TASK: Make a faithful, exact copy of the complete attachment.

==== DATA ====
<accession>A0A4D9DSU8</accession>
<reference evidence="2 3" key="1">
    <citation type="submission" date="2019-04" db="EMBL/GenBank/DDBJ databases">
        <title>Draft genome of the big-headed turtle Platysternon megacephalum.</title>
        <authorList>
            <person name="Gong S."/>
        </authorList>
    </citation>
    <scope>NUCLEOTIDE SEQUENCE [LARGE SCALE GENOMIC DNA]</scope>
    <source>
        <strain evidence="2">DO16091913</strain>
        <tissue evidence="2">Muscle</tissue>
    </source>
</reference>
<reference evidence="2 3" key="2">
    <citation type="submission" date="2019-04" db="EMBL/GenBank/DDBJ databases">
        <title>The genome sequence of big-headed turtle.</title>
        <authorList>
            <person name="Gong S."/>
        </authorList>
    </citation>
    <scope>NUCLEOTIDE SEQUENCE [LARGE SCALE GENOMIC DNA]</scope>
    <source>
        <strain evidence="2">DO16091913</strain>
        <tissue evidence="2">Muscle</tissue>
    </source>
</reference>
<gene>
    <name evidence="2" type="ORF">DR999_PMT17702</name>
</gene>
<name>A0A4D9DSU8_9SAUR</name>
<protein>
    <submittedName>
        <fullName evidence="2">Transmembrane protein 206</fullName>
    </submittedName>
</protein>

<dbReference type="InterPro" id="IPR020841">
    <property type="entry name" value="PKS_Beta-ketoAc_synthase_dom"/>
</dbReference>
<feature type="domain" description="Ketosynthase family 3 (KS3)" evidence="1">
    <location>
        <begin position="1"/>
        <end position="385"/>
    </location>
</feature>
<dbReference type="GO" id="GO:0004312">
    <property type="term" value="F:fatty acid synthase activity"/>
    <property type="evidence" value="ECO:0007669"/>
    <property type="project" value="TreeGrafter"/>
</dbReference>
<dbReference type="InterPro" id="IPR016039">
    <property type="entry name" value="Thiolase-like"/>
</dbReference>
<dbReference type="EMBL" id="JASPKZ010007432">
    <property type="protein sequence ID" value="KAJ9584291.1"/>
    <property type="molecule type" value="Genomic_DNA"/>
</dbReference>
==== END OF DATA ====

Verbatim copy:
<accession>A0A4D9DSU8</accession>
<reference evidence="2 3" key="1">
    <citation type="submission" date="2019-04" db="EMBL/GenBank/DDBJ databases">
        <title>Draft genome of the big-headed turtle Platysternon megacephalum.</title>
        <authorList>
            <person name="Gong S."/>
        </authorList>
    </citation>
    <scope>NUCLEOTIDE SEQUENCE [LARGE SCALE GENOMIC DNA]</scope>
    <source>
        <strain evidence="2">DO16091913</strain>
        <tissue evidence="2">Muscle</tissue>
    </source>
</reference>
<reference evidence="2 3" key="2">
    <citation type="submission" date="2019-04" db="EMBL/GenBank/DDBJ databases">
        <title>The genome sequence of big-headed turtle.</title>
        <authorList>
            <person name="Gong S."/>
        </authorList>
    </citation>
    <scope>NUCLEOTIDE SEQUENCE [LARGE SCALE GENOMIC DNA]</scope>
    <source>
        <strain evidence="2">DO16091913</strain>
        <tissue evidence="2">Muscle</tissue>
    </source>
</reference>
<gene>
    <name evidence="2" type="ORF">DR999_PMT17702</name>
</gene>
<name>A0A4D9DSU8_9SAUR</name>
<protein>
    <submittedName>
        <fullName evidence="2">Transmembrane protein 206</fullName>
    </submittedName>
</protein>

<dbReference type="InterPro" id="IPR020841">
    <property type="entry name" value="PKS_Beta-ketoAc_synthase_dom"/>
</dbReference>
<feature type="domain" description="Ketosynthase family 3 (KS3)" evidence="1">
    <location>
        <begin position="1"/>
        <end position="385"/>
    </location>
</feature>
<dbReference type="GO" id="GO:0004312">
    <property type="term" value="F:fatty acid synthase activity"/>
    <property type="evidence" value="ECO:0007669"/>
    <property type="project" value="TreeGrafter"/>
</dbReference>
<dbReference type="InterPro" id="IPR016039">
    <property type="entry name" value="Thiolase-like"/>
</dbReference>
<dbReference type="EMBL" id="JASPKZ010007432">
    <property type="protein sequence ID" value="KAJ9584291.1"/>
    <property type="molecule type" value="Genomic_DNA"/>
</dbReference>